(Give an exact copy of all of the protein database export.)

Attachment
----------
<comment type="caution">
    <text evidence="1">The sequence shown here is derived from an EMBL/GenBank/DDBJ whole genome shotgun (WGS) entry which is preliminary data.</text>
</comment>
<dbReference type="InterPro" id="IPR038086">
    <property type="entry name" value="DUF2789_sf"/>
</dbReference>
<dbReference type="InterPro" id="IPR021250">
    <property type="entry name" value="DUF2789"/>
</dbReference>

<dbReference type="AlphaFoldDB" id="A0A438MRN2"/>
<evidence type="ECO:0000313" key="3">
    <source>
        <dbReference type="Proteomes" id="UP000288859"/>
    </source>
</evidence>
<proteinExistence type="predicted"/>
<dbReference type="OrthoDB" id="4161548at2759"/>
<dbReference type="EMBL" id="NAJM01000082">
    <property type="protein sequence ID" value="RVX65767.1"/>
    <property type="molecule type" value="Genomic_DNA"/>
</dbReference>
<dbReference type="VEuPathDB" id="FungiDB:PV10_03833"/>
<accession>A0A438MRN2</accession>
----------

<comment type="caution">
    <text evidence="1">The sequence shown here is derived from an EMBL/GenBank/DDBJ whole genome shotgun (WGS) entry which is preliminary data.</text>
</comment>
<dbReference type="InterPro" id="IPR038086">
    <property type="entry name" value="DUF2789_sf"/>
</dbReference>
<dbReference type="InterPro" id="IPR021250">
    <property type="entry name" value="DUF2789"/>
</dbReference>

<dbReference type="AlphaFoldDB" id="A0A438MRN2"/>
<evidence type="ECO:0000313" key="3">
    <source>
        <dbReference type="Proteomes" id="UP000288859"/>
    </source>
</evidence>
<proteinExistence type="predicted"/>
<dbReference type="OrthoDB" id="4161548at2759"/>
<dbReference type="EMBL" id="NAJM01000082">
    <property type="protein sequence ID" value="RVX65767.1"/>
    <property type="molecule type" value="Genomic_DNA"/>
</dbReference>
<dbReference type="VEuPathDB" id="FungiDB:PV10_03833"/>
<accession>A0A438MRN2</accession>